Despite the achievements of Anti-retroviral Treatment (ART) scale-up programmes for HIV/AIDS, retention remains a challenge. Achievements of the “90-90-90” HIV targets for the sustainable development goals hinges on adherence. Despite the importance of indefinite retention of patients in care, 33% of HIV patients in Cameroon are still lost-to-follow-up, thereby compromising scale-up initiatives. This study analyses data of patients on ART in Treatment Centres (TCs) and the associated loss-to-follow-up factors and proposes measures to address them. This research was a retrospective analysis of data from selected HIV/AIDS TCs. After obtaining consent, questionnaires were filled by participating TCs. Collected data were analysed using SPSS and figures were expressed as bar charts, and histograms. Five out of seven TCs participated, giving a participation rate of 71.4%. Of the 12,165 patients, 11,852 (97.4%) were adults (28.0% males and 69.4% females) while 313 (2.6%) were children. A total of 232 (1.9%) were lost-to-follow-up and 38 died within six to twelve months. Possible causes of loss-to-follow-up included poor treatment and adherence counselling, ignorance, stigmatisation, financial hardship and traditional and religious beliefs. All TCs reported transfer into and out of their centre, caused by distance, nature of job, and overcrowding. Concerns of attrition rates throughout the continuum of care from diagnosis to long-term retention are corroborated by other studies. Such attrition compromises gains from ART scale-up, leading to poorer health outcomes and wastage of limited resources. Therefore, instituting sustained counselling and education services, addressing social determinants and building on social support factors provide measures to improve retention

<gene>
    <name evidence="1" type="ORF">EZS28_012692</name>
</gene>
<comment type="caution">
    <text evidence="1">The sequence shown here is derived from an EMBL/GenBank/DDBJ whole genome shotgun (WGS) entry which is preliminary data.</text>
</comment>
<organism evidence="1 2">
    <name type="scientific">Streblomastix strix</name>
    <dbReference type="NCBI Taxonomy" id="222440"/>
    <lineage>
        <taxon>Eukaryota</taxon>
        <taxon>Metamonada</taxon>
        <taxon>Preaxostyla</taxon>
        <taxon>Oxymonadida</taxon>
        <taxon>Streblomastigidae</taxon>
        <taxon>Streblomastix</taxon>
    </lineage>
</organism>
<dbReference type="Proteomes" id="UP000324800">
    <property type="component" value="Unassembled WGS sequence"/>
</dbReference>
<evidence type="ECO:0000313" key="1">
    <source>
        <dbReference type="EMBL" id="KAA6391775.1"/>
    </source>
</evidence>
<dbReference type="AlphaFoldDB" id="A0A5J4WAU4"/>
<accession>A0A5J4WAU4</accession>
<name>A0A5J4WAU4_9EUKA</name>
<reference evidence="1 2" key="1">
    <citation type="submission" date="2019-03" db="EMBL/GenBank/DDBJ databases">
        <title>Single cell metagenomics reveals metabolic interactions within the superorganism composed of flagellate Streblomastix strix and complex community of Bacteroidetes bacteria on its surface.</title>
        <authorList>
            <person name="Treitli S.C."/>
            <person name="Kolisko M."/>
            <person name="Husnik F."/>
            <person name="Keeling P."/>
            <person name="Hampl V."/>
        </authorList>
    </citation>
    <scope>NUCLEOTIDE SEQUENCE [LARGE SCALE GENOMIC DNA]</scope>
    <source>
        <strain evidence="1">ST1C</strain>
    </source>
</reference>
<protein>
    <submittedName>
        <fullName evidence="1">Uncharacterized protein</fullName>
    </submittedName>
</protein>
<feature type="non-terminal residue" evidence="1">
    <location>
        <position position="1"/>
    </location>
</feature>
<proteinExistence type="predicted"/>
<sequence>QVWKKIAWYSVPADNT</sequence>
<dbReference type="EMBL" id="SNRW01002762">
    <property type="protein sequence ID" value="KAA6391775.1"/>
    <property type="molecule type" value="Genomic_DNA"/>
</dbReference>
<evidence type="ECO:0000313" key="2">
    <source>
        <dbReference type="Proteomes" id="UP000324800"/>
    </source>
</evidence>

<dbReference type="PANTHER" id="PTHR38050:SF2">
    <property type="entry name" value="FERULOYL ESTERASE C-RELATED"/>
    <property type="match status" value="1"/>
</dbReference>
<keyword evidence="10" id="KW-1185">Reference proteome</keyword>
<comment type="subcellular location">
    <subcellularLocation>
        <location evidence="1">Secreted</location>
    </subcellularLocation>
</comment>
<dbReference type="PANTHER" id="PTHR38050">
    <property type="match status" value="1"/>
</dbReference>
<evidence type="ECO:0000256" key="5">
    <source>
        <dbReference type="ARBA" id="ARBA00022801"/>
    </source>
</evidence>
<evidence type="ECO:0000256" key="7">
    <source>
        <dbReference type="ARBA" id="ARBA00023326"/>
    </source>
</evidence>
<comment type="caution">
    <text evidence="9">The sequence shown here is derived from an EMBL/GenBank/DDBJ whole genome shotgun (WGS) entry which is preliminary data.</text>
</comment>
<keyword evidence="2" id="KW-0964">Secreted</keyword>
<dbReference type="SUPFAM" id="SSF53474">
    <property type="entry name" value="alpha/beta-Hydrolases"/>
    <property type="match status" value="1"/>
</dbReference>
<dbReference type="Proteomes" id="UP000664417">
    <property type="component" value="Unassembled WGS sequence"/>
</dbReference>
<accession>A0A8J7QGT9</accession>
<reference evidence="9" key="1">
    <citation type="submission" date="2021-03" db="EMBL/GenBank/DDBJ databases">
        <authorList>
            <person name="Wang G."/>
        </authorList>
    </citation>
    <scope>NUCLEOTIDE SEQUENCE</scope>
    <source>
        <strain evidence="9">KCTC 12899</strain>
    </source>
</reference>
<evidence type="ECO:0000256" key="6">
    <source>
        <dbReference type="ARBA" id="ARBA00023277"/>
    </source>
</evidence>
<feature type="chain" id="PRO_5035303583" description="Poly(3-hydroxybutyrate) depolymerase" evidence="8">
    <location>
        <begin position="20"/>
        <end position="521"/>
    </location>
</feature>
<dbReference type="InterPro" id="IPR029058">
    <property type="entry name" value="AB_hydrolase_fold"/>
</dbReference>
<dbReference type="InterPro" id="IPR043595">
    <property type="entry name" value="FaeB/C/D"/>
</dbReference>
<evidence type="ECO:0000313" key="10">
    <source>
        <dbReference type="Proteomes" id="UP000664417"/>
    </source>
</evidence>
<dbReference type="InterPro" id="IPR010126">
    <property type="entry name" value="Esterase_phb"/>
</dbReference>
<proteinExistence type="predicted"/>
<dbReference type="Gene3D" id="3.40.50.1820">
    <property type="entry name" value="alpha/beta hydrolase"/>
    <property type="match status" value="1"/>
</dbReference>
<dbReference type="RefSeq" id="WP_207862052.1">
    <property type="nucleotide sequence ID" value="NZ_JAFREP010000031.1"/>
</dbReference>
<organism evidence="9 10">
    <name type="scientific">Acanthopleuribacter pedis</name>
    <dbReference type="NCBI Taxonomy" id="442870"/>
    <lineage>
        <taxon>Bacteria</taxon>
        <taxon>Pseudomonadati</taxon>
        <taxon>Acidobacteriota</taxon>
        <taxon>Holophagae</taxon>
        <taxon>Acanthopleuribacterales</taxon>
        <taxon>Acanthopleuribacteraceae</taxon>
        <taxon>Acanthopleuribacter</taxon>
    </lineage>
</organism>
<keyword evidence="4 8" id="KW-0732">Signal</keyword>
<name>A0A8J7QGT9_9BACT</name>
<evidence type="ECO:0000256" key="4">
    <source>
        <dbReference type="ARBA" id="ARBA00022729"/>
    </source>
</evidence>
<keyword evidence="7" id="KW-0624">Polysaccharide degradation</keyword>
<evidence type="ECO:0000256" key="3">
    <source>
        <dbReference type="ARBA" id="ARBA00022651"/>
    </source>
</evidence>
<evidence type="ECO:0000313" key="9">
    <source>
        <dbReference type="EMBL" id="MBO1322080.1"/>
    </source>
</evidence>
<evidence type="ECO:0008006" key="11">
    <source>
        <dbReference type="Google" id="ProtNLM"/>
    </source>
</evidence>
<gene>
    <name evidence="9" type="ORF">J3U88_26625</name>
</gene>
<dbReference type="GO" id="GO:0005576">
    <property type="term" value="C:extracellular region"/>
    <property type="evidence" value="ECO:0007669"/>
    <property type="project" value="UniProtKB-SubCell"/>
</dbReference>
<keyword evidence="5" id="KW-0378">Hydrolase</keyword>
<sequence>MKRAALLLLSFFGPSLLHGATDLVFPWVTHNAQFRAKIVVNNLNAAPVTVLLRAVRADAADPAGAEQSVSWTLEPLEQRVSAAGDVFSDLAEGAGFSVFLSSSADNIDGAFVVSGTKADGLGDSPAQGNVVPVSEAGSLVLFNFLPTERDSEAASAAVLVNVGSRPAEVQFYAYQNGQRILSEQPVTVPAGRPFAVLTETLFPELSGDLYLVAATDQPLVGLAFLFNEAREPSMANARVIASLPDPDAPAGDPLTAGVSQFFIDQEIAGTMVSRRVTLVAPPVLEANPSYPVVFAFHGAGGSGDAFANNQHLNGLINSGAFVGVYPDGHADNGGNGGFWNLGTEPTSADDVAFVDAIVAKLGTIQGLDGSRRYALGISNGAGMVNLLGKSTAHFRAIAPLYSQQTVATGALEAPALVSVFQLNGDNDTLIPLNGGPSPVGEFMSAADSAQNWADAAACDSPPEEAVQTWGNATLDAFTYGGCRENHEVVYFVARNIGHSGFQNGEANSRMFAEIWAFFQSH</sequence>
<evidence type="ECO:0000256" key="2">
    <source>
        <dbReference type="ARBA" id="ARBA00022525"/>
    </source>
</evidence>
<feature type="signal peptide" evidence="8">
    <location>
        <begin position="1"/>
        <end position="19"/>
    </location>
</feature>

Key words: Retention, anti-retroviral therapy, treatment, loss-to-follow-up.
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